Wednesday, March 18, 2009

Things I love about New York. (Moments of grace)

The prospect of leftover anything (including pudding*) for breakfast brings me much joy, & New York has proved particularly glorious in enabling my habit. In England doggy bags are the exception not the rule and restaurants, particularly outside of London, do not appreciate being asked to wrap up your leftovers - I’ve found waiters will often say that the dread Health & Safety regulations won't allow it and, if pushed, will present you with a mound of food wrapped in leaky aluminium foil to take home - whereas there doesn’t seem to be a restaurant in Manhattan that would object.

In New York I’ve doggy bagged everywhere from Le Bernadin to my local diner, and rather like the get two meals for the price of one that results from having the balls to ask. (Altho apparently if you ask for a doggy bag on dates 1-3 with a new man, he will take that as sign that you are not interested. Or just more interested in the free food.)

The difference stems partly from English restaurant portions being human sized (as opposed to dinosaur sized), so there is usually little need to halve your food and save the rest for later, but I suspect the main reason is that takeout food is generally the sole province of ethnic places and fast food outlets, so restaurants just aren't used to packing up food to go.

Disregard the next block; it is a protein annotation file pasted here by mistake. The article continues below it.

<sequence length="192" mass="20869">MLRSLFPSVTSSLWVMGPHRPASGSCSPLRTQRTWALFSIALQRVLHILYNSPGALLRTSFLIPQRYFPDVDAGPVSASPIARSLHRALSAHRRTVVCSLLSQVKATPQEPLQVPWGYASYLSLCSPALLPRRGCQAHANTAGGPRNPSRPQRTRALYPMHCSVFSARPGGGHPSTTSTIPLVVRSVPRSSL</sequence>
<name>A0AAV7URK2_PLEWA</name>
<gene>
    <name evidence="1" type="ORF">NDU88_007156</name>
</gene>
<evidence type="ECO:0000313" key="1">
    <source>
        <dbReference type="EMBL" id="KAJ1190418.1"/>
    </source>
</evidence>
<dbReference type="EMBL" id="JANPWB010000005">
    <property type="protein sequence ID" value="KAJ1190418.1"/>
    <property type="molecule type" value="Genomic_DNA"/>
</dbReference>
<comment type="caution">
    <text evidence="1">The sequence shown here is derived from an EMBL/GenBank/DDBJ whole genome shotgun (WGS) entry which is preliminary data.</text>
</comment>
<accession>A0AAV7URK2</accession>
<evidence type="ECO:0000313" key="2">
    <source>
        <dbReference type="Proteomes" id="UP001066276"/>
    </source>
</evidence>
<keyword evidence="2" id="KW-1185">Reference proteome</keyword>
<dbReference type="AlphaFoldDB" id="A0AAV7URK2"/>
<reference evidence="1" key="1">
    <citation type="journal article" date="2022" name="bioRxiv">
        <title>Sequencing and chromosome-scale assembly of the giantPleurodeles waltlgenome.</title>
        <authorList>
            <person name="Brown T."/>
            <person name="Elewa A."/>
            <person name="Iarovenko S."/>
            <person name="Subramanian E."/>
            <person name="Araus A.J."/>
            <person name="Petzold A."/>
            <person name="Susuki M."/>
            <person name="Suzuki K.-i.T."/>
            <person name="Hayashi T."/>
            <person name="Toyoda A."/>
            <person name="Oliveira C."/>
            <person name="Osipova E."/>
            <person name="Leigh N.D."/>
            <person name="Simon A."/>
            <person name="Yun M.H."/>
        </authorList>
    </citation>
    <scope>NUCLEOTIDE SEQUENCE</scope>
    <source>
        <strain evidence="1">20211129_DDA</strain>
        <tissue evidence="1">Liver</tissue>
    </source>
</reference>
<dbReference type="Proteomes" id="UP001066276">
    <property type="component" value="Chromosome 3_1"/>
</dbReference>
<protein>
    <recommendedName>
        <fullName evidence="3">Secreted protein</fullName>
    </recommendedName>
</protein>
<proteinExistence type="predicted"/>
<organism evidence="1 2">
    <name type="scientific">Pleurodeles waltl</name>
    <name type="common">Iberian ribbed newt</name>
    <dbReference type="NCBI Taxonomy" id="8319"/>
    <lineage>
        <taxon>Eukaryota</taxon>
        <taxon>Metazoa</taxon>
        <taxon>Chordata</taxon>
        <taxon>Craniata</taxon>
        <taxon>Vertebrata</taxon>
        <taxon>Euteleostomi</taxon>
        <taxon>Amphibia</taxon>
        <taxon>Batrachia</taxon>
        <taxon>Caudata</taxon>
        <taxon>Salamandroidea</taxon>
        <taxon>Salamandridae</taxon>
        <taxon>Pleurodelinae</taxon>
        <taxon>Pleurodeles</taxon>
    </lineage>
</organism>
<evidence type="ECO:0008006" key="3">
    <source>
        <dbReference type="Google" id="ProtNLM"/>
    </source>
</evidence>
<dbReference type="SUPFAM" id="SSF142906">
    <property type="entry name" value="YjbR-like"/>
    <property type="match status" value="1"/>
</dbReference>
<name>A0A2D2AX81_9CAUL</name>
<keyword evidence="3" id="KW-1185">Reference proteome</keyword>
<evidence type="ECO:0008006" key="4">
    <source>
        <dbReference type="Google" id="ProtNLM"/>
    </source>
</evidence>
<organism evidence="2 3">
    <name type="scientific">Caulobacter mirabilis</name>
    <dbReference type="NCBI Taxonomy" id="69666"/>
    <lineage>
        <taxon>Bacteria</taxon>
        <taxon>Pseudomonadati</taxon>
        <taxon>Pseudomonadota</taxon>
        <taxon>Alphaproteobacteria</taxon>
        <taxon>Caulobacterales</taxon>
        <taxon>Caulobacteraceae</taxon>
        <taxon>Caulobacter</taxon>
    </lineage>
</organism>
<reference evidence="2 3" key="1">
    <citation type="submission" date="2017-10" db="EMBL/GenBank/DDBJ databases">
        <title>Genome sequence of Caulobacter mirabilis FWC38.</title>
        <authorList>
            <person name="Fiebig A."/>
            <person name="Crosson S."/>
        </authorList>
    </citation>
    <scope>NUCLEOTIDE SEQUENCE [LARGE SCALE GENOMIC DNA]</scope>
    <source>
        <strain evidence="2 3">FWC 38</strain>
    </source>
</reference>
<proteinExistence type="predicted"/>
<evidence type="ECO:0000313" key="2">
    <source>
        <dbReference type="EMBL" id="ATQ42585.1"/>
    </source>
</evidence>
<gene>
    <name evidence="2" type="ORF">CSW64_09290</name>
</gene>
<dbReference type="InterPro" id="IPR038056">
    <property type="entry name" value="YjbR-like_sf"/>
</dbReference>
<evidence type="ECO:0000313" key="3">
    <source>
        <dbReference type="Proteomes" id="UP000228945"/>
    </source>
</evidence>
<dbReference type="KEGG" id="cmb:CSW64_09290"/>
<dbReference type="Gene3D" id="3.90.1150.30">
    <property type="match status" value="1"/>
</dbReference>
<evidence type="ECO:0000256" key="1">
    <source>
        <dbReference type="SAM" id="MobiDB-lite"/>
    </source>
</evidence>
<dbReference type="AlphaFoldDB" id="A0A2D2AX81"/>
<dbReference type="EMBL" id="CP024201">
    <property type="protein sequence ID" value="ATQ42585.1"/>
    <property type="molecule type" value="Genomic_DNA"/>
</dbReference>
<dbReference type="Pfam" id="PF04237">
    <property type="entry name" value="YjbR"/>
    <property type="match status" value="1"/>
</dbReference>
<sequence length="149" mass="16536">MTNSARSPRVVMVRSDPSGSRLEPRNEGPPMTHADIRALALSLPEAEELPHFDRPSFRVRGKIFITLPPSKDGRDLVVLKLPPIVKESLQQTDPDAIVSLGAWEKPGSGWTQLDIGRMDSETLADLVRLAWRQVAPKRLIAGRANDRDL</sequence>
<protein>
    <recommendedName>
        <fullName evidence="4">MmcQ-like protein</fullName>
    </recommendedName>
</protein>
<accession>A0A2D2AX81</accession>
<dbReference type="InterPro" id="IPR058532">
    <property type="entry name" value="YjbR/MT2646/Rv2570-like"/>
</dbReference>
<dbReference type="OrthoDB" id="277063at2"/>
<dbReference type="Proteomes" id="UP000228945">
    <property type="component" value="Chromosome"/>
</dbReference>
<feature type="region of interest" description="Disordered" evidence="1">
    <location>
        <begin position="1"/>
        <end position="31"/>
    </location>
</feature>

Using a restaurant is an occasion for most people, rather than an everyday thing as it is for many Americans: it’s just way, way more expensive in the UK to eat out. We don’t have the equivalent of family friendly diners where anyone from a truck driver to an office worker can get a good, cheap hot meal. This emphasis on restaurants being for occasions means that asking for your leftovers to be wrapped can be considered distinctly down market, and results in having some over-bearing waiter looking down their nose at you.

*Have just discovered – after two years of NY living - that pudding over here is the sweet,creamy chilled stuff that comes in pots with a foil lid in the grocery store, rather than being a catch-all name for the sweet course at the end of the meal.